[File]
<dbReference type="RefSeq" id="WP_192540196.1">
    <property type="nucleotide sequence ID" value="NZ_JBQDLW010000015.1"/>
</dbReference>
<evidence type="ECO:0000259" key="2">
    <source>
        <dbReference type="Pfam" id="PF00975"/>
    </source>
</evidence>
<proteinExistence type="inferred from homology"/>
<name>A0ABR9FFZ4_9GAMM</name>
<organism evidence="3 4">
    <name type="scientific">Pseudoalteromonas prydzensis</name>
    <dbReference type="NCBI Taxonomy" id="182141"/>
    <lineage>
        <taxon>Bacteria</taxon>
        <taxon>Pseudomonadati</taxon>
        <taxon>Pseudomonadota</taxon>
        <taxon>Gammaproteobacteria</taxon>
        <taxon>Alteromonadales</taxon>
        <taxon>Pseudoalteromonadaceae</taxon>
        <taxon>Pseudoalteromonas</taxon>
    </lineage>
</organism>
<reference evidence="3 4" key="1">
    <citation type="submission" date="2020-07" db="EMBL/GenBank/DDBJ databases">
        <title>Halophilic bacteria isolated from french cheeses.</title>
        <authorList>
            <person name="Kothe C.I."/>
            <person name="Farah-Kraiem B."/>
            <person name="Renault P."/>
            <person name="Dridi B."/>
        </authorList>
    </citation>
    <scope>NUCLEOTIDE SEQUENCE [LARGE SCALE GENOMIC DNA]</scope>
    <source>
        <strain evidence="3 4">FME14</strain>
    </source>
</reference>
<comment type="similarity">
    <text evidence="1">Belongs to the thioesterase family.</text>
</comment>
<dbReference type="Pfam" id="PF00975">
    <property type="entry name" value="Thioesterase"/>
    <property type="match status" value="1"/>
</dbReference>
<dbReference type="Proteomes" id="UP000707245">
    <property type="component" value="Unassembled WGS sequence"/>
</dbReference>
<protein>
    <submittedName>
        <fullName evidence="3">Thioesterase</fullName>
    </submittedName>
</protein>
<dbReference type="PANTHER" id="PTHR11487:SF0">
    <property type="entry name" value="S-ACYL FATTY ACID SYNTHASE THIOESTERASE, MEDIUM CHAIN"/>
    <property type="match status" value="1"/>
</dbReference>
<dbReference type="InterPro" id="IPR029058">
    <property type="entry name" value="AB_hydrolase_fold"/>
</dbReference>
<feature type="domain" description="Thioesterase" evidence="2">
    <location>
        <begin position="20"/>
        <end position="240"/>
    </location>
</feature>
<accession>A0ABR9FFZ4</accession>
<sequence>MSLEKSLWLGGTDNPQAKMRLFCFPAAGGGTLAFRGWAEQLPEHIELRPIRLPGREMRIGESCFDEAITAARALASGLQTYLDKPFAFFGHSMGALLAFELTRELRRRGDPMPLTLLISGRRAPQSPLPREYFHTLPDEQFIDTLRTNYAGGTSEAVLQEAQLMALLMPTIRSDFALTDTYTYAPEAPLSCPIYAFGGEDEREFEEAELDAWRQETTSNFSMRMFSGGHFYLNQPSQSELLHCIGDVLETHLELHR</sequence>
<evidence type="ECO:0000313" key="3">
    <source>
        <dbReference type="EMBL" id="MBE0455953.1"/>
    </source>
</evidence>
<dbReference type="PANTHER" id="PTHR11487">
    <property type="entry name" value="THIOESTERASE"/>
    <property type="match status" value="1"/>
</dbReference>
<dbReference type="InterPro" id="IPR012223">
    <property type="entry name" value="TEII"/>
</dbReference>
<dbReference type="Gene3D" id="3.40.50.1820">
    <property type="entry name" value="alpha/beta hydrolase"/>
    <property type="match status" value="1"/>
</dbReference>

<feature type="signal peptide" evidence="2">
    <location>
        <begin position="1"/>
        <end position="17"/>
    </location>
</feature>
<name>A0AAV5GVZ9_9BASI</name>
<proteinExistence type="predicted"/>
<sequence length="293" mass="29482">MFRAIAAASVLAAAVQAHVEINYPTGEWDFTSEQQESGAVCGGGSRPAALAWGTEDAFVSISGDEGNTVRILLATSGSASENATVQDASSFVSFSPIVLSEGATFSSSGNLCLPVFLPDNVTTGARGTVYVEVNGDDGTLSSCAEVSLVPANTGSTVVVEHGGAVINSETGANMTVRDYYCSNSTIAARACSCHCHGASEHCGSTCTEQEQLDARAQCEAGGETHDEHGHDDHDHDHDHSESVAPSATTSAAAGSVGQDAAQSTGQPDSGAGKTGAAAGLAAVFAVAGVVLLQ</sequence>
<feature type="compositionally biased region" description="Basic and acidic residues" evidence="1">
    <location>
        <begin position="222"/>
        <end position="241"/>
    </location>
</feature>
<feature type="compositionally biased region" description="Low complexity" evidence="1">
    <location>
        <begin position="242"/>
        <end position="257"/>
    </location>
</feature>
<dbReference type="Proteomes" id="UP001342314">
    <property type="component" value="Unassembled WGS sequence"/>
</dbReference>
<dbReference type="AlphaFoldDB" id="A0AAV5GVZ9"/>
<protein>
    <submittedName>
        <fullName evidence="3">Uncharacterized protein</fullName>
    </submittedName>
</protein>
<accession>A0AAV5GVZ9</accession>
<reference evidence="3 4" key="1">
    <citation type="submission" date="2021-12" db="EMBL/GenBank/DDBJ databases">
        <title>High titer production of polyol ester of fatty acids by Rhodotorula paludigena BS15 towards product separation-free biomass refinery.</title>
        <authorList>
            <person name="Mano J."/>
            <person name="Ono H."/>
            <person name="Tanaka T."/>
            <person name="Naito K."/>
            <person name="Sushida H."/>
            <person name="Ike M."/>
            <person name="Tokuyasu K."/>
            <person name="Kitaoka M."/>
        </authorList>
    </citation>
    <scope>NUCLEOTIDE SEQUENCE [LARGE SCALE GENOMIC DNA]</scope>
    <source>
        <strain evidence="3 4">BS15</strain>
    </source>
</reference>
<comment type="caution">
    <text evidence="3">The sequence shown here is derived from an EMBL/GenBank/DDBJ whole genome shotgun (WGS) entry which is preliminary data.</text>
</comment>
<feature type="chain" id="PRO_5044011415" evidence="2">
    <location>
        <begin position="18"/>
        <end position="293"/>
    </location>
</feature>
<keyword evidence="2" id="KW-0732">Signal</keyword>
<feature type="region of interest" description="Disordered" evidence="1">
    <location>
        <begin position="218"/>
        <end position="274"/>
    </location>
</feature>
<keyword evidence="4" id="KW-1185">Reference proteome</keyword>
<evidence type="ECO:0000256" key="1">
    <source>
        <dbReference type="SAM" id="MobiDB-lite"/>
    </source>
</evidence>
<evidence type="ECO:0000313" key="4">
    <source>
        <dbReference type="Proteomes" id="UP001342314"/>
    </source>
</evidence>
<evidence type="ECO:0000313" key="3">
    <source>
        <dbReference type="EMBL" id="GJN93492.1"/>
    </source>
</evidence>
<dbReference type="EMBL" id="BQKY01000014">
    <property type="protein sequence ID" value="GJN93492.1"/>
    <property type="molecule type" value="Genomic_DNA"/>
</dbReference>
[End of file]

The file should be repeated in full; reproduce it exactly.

<dbReference type="RefSeq" id="WP_192540196.1">
    <property type="nucleotide sequence ID" value="NZ_JBQDLW010000015.1"/>
</dbReference>
<evidence type="ECO:0000259" key="2">
    <source>
        <dbReference type="Pfam" id="PF00975"/>
    </source>
</evidence>
<proteinExistence type="inferred from homology"/>
<name>A0ABR9FFZ4_9GAMM</name>
<organism evidence="3 4">
    <name type="scientific">Pseudoalteromonas prydzensis</name>
    <dbReference type="NCBI Taxonomy" id="182141"/>
    <lineage>
        <taxon>Bacteria</taxon>
        <taxon>Pseudomonadati</taxon>
        <taxon>Pseudomonadota</taxon>
        <taxon>Gammaproteobacteria</taxon>
        <taxon>Alteromonadales</taxon>
        <taxon>Pseudoalteromonadaceae</taxon>
        <taxon>Pseudoalteromonas</taxon>
    </lineage>
</organism>
<reference evidence="3 4" key="1">
    <citation type="submission" date="2020-07" db="EMBL/GenBank/DDBJ databases">
        <title>Halophilic bacteria isolated from french cheeses.</title>
        <authorList>
            <person name="Kothe C.I."/>
            <person name="Farah-Kraiem B."/>
            <person name="Renault P."/>
            <person name="Dridi B."/>
        </authorList>
    </citation>
    <scope>NUCLEOTIDE SEQUENCE [LARGE SCALE GENOMIC DNA]</scope>
    <source>
        <strain evidence="3 4">FME14</strain>
    </source>
</reference>
<comment type="similarity">
    <text evidence="1">Belongs to the thioesterase family.</text>
</comment>
<dbReference type="Pfam" id="PF00975">
    <property type="entry name" value="Thioesterase"/>
    <property type="match status" value="1"/>
</dbReference>
<dbReference type="Proteomes" id="UP000707245">
    <property type="component" value="Unassembled WGS sequence"/>
</dbReference>
<protein>
    <submittedName>
        <fullName evidence="3">Thioesterase</fullName>
    </submittedName>
</protein>
<dbReference type="PANTHER" id="PTHR11487:SF0">
    <property type="entry name" value="S-ACYL FATTY ACID SYNTHASE THIOESTERASE, MEDIUM CHAIN"/>
    <property type="match status" value="1"/>
</dbReference>
<dbReference type="InterPro" id="IPR029058">
    <property type="entry name" value="AB_hydrolase_fold"/>
</dbReference>
<feature type="domain" description="Thioesterase" evidence="2">
    <location>
        <begin position="20"/>
        <end position="240"/>
    </location>
</feature>
<accession>A0ABR9FFZ4</accession>
<sequence>MSLEKSLWLGGTDNPQAKMRLFCFPAAGGGTLAFRGWAEQLPEHIELRPIRLPGREMRIGESCFDEAITAARALASGLQTYLDKPFAFFGHSMGALLAFELTRELRRRGDPMPLTLLISGRRAPQSPLPREYFHTLPDEQFIDTLRTNYAGGTSEAVLQEAQLMALLMPTIRSDFALTDTYTYAPEAPLSCPIYAFGGEDEREFEEAELDAWRQETTSNFSMRMFSGGHFYLNQPSQSELLHCIGDVLETHLELHR</sequence>
<evidence type="ECO:0000313" key="3">
    <source>
        <dbReference type="EMBL" id="MBE0455953.1"/>
    </source>
</evidence>
<dbReference type="PANTHER" id="PTHR11487">
    <property type="entry name" value="THIOESTERASE"/>
    <property type="match status" value="1"/>
</dbReference>
<dbReference type="InterPro" id="IPR012223">
    <property type="entry name" value="TEII"/>
</dbReference>
<dbReference type="Gene3D" id="3.40.50.1820">
    <property type="entry name" value="alpha/beta hydrolase"/>
    <property type="match status" value="1"/>
</dbReference>

<feature type="signal peptide" evidence="2">
    <location>
        <begin position="1"/>
        <end position="17"/>
    </location>
</feature>
<name>A0AAV5GVZ9_9BASI</name>
<proteinExistence type="predicted"/>
<sequence length="293" mass="29482">MFRAIAAASVLAAAVQAHVEINYPTGEWDFTSEQQESGAVCGGGSRPAALAWGTEDAFVSISGDEGNTVRILLATSGSASENATVQDASSFVSFSPIVLSEGATFSSSGNLCLPVFLPDNVTTGARGTVYVEVNGDDGTLSSCAEVSLVPANTGSTVVVEHGGAVINSETGANMTVRDYYCSNSTIAARACSCHCHGASEHCGSTCTEQEQLDARAQCEAGGETHDEHGHDDHDHDHDHSESVAPSATTSAAAGSVGQDAAQSTGQPDSGAGKTGAAAGLAAVFAVAGVVLLQ</sequence>
<feature type="compositionally biased region" description="Basic and acidic residues" evidence="1">
    <location>
        <begin position="222"/>
        <end position="241"/>
    </location>
</feature>
<feature type="compositionally biased region" description="Low complexity" evidence="1">
    <location>
        <begin position="242"/>
        <end position="257"/>
    </location>
</feature>
<dbReference type="Proteomes" id="UP001342314">
    <property type="component" value="Unassembled WGS sequence"/>
</dbReference>
<dbReference type="AlphaFoldDB" id="A0AAV5GVZ9"/>
<protein>
    <submittedName>
        <fullName evidence="3">Uncharacterized protein</fullName>
    </submittedName>
</protein>
<accession>A0AAV5GVZ9</accession>
<reference evidence="3 4" key="1">
    <citation type="submission" date="2021-12" db="EMBL/GenBank/DDBJ databases">
        <title>High titer production of polyol ester of fatty acids by Rhodotorula paludigena BS15 towards product separation-free biomass refinery.</title>
        <authorList>
            <person name="Mano J."/>
            <person name="Ono H."/>
            <person name="Tanaka T."/>
            <person name="Naito K."/>
            <person name="Sushida H."/>
            <person name="Ike M."/>
            <person name="Tokuyasu K."/>
            <person name="Kitaoka M."/>
        </authorList>
    </citation>
    <scope>NUCLEOTIDE SEQUENCE [LARGE SCALE GENOMIC DNA]</scope>
    <source>
        <strain evidence="3 4">BS15</strain>
    </source>
</reference>
<comment type="caution">
    <text evidence="3">The sequence shown here is derived from an EMBL/GenBank/DDBJ whole genome shotgun (WGS) entry which is preliminary data.</text>
</comment>
<feature type="chain" id="PRO_5044011415" evidence="2">
    <location>
        <begin position="18"/>
        <end position="293"/>
    </location>
</feature>
<keyword evidence="2" id="KW-0732">Signal</keyword>
<feature type="region of interest" description="Disordered" evidence="1">
    <location>
        <begin position="218"/>
        <end position="274"/>
    </location>
</feature>
<keyword evidence="4" id="KW-1185">Reference proteome</keyword>
<evidence type="ECO:0000256" key="1">
    <source>
        <dbReference type="SAM" id="MobiDB-lite"/>
    </source>
</evidence>
<evidence type="ECO:0000313" key="4">
    <source>
        <dbReference type="Proteomes" id="UP001342314"/>
    </source>
</evidence>
<evidence type="ECO:0000313" key="3">
    <source>
        <dbReference type="EMBL" id="GJN93492.1"/>
    </source>
</evidence>
<dbReference type="EMBL" id="BQKY01000014">
    <property type="protein sequence ID" value="GJN93492.1"/>
    <property type="molecule type" value="Genomic_DNA"/>
</dbReference>